Syria, Cynthia Payne, Sinfulness, Bad Science, Statues, Surveillance


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The War Of Western Failures

Benjamin Bidder et al | Spiegel | 17th February 2016

Russia's is "intentionally aggravating Syria's refugee crisis" in order to destabilise the European Union. Its bombing campaigns have been calculated to strengthen Assad, weaken Western-backed rebels, and increase the tide of refugees — while leaving Islamic State untouched. "The West has been observing the consequential brutality of Putin's new foreign policy strategy with a mixture of awe, indignation and horror" (5,600 words)

Teatime With Cynthia Payne

Paul Bailey | The Oldie | 5th February 2016

An audience with London's best-loved brothel-keeper. "Slave Peter, dressed only in a skimpy apron, brought us coffee and biscuits, while Slave Robert toiled in the garden, trimming the lawn. They paid their Superior Mistress £40 a week for the honour of working on her behalf. Cynthia carried a small cane, to remind them of the consequences if they cut corners. It was a perfect arrangement, they all agreed" (870 words)

The Dark Side Of The Soul

Terry Eagleton | Guardian | 17th February 2016

It used to be thought that virtue was beguiling and vice was boring. For Aristotle and Aquinas the good life was the life worth living, whereas wickedness was a lack or defect. How and when did wickedness manage to grab all the glamour? Blame the middle classes. "Once the merchants and accountants got their hands on virtue, they redefined it as prudence, thrift, chastity, meekness, sobriety and self-discipline" (830 words)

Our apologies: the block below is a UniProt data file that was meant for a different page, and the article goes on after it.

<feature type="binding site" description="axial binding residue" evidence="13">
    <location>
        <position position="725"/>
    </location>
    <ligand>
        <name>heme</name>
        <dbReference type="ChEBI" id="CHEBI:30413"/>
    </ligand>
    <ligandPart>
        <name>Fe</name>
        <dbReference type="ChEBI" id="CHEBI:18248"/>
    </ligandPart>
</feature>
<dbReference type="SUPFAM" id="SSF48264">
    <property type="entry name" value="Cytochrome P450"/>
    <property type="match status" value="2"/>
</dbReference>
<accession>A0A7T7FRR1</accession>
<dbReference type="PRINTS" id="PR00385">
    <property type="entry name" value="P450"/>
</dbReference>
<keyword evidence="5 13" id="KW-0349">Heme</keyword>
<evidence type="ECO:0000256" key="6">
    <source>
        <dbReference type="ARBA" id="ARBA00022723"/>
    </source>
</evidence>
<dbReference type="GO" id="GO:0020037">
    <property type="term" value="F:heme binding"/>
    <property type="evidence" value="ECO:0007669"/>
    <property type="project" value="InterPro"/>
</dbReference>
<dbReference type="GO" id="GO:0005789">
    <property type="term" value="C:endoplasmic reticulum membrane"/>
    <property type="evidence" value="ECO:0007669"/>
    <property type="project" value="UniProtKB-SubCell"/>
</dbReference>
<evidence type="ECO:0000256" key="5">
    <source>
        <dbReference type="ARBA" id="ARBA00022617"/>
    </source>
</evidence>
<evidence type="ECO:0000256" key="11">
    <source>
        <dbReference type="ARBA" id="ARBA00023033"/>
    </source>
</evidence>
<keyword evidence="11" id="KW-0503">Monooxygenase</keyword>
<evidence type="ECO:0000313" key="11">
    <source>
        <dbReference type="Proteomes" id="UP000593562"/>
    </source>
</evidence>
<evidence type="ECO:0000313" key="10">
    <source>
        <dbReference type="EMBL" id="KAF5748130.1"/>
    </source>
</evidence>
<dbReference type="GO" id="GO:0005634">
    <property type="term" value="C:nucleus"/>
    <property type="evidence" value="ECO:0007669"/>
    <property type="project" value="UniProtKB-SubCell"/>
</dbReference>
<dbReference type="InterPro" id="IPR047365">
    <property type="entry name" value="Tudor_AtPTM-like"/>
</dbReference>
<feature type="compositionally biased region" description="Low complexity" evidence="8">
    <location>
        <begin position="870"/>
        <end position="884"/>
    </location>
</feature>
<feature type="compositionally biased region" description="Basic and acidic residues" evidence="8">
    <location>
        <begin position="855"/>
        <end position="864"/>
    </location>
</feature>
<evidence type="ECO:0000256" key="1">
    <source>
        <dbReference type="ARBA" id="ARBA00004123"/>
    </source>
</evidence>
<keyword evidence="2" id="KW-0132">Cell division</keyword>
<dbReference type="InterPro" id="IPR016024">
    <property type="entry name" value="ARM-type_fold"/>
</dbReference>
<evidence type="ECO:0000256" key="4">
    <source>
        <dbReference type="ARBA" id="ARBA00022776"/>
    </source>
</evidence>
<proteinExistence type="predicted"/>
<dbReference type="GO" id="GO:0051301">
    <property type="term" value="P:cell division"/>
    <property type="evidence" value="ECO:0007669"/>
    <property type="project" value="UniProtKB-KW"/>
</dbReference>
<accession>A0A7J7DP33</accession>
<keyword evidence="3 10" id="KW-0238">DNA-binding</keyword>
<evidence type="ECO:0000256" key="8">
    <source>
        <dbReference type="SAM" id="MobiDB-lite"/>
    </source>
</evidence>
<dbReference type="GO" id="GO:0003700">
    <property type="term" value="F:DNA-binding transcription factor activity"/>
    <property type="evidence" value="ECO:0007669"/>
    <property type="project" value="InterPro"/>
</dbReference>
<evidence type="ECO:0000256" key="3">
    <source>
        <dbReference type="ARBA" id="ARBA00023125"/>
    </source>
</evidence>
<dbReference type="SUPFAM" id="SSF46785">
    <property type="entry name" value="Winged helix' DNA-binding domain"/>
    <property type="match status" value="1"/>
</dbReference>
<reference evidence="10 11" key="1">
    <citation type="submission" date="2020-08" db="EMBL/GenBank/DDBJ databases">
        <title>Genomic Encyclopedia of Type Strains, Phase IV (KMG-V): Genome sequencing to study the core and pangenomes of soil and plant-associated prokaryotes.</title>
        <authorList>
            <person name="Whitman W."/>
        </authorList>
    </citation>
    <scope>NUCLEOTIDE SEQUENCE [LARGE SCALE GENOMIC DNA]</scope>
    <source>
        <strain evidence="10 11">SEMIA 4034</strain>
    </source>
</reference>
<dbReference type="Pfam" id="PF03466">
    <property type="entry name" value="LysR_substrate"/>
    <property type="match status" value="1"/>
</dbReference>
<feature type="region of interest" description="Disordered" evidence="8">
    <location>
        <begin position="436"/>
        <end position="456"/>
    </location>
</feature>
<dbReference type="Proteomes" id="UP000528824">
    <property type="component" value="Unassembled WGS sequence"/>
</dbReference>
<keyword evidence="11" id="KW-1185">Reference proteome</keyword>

The Unbearable Asymmetry of Bulls**t

Brian Earp | Quillette | 15th February 2016

The amount of energy needed to refute bad science is far greater than the effort needed to produce it. And whereas the producers of bad science are typically motivated by monetary or reputational gain, the motive for refuting them is usually much weaker — a diffuse sense of the public or the scientific interest. The best systematic counter to bad science would be higher editorial standards at scholarly publications (1,740 words)

Rhodes Must Fall

Alex von Tunzelmann | History Today | 17th February 2016

All statues fall. The question is when, not if. "Statues are not history in the sense of having significant pedagogical value. They are political symbols, which drift in or out of favour along with political and aesthetic tastes. The protesters who hauled down Saddam Hussein’s statue in Baghdad did not deny or diminish the history of Iraq. They remembered Saddam’s legacy; for that reason, they rejected his glorification" (1,100 words)

A Letter To Our Customers

Tim Cook | Apple | 16th February 2016

Apple confronts the US government in a test case for privacy. CEO Tim Cook says the FBI wants iPhone software modified so that the FBI can access a phone's data directly. "While we believe the FBI’s intentions are good, it would be wrong to force us to build a backdoor into our products. And ultimately, we fear that this demand would undermine the very freedoms and liberty our government is meant to protect" (1,120 words)

Video of the day: Samuel Pepys, Commuter

What to expect: Andrew O’Hagan compares Samuel Pepys’s journey to work in London with the modern equivalent (some strong language from Pepys) (7'50")

Thought for the day

Philosophy makes progress not by becoming more rigorous but by becoming more imaginative
Richard Rorty (http://en.wikiquote.org/wiki/Richard_Rorty)

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